Team Canada is going for their fourth consecutive Gold Medal at the World Junior Championship.
While I’d love to believe the “world” part in the World Junior Hockey Championship is truly globally felt, I can’t help but feel the true mindless obsession for this relatively new holiday tradition ends south of Windsor, east of St. John’s and west of Victoria. In other words, like most of the other things in the hockey world, its heart, lungs and lower intestines are metaphorically based in Canada.
That would seem to make a lot of sense considering the fact it is a Canadian game after all, and although I have no definitive proof of this – perhaps Norway does have an equivalent to SportsCentre that I’m not presently aware of – I would hazard a guess the rest of the world isn’t nearly as dedicated to this as Canadians appear to be.
In fact, after watching the frenetic and frantic coverage on TSN (Canada’s version of ESPN, but curiously spelled slightly different), you might think there’s lives at stake over what’s up for grabs here. I contend that, if world hockey supremacy’s truly that special, they probably wouldn’t have to hold a contest to acquire it every single year.
Of course that doesn’t stop TSN from ramping up the hyperbole. We have your pre-tournament specials; your pre-game specials; your post-game recaps and your post-tournament requiem/autopsy – depending how that eternal Quest for Gold thing goes.
And let’s not forget the game coverage itself. While Americans have Mom, apple pie, baseball and automatic weapons, Canadians rarely have an opportunity to display their own mindless patriotism – at least not since Bruno Gerussi died (editor’s note: look it up). This tourney provides ample opportunity to do those things: To paint one’s face, wave a flag or flash the Number One sign – sometimes even while sober.
As a comparison, try looking around at the people in the stands at these games cheering for the other teams. Sure you’ll see a collection of odd hats, multi-colored sweaters and a lot of people who look like Harry Potter, but the emotional fervor doesn’t seem as, well, insane as it does with the Canadian fans.
This isn’t to say the Slovakians aren’t as nuts about their boys as the Canadians are, but you can be sure they don’t have one of their television analysts at the game getting as cuckoo excited about no-touch icing as one Pierre McGuire does.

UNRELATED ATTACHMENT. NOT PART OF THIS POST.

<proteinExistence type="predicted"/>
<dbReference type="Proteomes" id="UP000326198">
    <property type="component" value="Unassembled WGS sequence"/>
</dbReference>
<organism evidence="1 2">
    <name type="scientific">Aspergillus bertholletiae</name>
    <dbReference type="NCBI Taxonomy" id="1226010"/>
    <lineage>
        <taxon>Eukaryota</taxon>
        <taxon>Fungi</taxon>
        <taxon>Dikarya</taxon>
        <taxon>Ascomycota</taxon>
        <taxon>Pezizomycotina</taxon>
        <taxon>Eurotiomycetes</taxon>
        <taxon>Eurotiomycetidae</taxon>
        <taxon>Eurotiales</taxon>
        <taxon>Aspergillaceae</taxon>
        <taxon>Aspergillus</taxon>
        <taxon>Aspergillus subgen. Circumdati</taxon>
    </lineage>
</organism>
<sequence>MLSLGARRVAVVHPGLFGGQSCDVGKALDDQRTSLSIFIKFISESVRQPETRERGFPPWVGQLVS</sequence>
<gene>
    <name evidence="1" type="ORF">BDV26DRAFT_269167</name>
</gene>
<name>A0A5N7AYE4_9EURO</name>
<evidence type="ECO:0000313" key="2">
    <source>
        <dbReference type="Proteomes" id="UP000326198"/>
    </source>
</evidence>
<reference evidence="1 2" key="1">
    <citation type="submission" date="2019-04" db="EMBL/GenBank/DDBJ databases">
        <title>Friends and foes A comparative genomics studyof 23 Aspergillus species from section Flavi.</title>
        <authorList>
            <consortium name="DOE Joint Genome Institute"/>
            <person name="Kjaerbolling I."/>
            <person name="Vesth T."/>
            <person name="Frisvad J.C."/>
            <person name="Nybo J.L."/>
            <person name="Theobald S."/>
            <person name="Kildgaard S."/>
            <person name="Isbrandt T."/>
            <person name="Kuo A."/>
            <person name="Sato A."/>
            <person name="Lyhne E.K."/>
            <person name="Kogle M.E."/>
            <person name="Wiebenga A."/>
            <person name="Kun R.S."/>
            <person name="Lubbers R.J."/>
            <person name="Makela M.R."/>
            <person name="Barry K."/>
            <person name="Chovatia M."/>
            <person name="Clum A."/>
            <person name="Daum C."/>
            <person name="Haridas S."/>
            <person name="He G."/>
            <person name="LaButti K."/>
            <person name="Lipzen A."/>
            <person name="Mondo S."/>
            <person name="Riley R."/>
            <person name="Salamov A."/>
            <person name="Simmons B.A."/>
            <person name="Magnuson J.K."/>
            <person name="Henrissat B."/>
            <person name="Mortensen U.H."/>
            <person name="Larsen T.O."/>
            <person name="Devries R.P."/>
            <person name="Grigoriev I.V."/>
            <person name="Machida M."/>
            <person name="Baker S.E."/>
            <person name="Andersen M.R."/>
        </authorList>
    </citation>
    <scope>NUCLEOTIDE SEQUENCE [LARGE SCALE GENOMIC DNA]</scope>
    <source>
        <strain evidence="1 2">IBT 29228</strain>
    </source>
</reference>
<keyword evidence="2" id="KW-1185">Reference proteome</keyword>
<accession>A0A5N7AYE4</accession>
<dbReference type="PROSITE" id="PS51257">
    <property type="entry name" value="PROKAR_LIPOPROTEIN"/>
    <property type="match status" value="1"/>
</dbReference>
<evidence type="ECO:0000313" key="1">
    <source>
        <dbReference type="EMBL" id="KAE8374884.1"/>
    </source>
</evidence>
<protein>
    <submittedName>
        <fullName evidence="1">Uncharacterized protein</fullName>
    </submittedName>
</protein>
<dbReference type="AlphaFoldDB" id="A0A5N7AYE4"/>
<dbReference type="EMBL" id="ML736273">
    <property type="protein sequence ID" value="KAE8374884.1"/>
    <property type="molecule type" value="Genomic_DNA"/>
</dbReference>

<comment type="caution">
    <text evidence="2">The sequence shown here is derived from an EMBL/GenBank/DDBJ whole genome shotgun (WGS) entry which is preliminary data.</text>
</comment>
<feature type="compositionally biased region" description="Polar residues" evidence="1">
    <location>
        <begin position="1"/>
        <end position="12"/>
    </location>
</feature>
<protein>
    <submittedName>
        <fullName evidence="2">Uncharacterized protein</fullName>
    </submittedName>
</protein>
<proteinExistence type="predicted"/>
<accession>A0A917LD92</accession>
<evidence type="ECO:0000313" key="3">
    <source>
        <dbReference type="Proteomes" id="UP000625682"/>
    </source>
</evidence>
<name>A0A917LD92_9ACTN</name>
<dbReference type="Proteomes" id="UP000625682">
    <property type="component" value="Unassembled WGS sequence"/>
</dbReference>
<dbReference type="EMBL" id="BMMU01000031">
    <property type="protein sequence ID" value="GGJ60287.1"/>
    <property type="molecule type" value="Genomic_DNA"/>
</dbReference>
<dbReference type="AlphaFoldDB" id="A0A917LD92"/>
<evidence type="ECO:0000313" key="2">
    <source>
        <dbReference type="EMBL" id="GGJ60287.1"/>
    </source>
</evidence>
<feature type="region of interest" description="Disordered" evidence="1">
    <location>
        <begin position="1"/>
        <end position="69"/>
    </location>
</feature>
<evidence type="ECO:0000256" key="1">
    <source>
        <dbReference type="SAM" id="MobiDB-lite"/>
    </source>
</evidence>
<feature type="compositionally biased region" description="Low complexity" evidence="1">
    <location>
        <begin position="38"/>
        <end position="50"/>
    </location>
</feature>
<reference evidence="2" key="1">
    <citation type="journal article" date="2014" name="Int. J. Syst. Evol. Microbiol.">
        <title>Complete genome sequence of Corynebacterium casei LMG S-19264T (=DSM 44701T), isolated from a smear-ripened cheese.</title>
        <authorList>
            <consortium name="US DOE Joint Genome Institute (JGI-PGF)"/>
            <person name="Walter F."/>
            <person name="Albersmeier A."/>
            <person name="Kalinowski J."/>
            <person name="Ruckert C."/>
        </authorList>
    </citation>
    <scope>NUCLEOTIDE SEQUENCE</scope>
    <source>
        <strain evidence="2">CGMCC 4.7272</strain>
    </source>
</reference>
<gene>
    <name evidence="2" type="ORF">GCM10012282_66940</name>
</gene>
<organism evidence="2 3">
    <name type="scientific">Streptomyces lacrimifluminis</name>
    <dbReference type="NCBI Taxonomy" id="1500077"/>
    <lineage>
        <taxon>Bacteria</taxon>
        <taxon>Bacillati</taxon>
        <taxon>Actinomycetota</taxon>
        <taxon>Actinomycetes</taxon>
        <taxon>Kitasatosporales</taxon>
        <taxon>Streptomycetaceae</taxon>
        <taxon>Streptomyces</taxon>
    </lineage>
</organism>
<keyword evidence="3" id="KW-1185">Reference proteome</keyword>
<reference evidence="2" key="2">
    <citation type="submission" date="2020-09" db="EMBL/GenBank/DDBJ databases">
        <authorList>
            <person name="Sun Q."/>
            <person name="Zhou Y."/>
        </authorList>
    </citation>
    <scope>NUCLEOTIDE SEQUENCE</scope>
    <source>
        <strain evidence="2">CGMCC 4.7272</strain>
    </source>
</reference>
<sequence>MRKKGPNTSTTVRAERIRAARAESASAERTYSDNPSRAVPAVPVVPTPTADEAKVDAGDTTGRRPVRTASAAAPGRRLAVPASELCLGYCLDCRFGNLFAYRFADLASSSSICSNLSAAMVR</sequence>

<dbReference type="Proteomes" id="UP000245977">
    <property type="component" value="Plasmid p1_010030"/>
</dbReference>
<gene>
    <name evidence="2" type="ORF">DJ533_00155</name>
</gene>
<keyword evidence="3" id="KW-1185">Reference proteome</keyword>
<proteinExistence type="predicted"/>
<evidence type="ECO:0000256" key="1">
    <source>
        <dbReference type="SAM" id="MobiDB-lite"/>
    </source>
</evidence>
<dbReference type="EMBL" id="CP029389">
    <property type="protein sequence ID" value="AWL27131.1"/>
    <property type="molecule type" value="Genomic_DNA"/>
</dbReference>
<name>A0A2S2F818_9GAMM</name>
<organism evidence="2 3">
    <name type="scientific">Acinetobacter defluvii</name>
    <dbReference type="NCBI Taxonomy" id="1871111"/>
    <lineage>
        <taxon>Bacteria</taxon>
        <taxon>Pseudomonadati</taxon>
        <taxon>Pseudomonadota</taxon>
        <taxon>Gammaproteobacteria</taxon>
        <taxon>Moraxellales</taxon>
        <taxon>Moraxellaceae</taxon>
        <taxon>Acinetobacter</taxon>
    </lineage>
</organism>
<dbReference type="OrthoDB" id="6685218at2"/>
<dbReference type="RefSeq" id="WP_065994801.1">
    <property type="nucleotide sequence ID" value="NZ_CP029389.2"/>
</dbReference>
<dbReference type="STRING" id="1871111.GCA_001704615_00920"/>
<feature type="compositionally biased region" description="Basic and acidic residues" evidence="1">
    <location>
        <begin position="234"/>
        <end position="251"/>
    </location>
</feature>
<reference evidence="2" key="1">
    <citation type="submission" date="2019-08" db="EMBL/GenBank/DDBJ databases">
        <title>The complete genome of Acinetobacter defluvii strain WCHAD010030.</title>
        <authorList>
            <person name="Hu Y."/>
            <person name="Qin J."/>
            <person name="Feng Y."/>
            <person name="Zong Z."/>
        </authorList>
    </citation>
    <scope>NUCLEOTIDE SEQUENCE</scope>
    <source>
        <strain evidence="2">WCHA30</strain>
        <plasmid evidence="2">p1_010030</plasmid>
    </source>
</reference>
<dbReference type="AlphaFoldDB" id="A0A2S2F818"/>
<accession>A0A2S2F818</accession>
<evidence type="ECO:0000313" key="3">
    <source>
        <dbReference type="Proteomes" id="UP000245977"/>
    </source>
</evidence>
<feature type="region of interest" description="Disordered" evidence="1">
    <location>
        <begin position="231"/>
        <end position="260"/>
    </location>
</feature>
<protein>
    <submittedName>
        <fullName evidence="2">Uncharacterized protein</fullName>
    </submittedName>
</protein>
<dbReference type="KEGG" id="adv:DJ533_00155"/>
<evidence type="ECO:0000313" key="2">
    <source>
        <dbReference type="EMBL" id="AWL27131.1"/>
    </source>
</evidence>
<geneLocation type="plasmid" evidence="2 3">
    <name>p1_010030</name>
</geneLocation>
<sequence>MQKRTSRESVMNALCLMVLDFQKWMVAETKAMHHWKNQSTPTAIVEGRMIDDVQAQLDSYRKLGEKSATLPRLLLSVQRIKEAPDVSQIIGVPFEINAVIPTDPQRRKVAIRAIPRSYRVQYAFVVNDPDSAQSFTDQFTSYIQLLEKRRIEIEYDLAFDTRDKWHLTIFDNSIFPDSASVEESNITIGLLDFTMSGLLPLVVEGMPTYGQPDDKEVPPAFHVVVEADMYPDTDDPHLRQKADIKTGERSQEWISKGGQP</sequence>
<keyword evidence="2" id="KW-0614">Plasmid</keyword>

European support – in hockey at least - seems to be done so with a little more decorum, like they’re saying: If we don’t beat them at this ice hockey thing we’ll try soccer or build a stylish five-piece living room sectional at an incredibly low price. In essence, their world isn’t about to end if their group of teenagers don’t beat the snot out of another group of teenagers.
I suppose that may be why this tournament is so highly regarded in some circles. You’re basically asking a loose collection of 18-year-olds to defend the honor and integrity of a nation momentarily obese on turkey dressing, apple pie and egg nog.
These boys, with hormones likely pre-occupied with grand conquests of another sort, are forced to direct their physical and emotional energy to the solitary task of knocking off the hated Russians, the hated Americans, the hated Czechs or those cute Danes.
The fate of the entire hockey world, at least the Canadian fixation with it, rests on a few select shoulders of the Facebook generation.
If hockey supremacy was problem skin and Canadian boys were facial lotion, evidently acne wouldn’t have a chance.
The preceding was purely fictional and meant for entertainment purposes only. By entertainment, we mean we hope you laughed while reading it, framing it, or burning it. Any similarities between this and actual events is strictly coincidental and frankly, dumb luck. Remember to remind your lawyer about the made-up part, OK?
Charlie Teljeur, creator of THN's hockeysockpuppettheatre, brings you Loose Change every Thursday only on thehockeynews.com. Subscribe to The Hockey News today to have Charlie's cartoon delivered to you in each issue.
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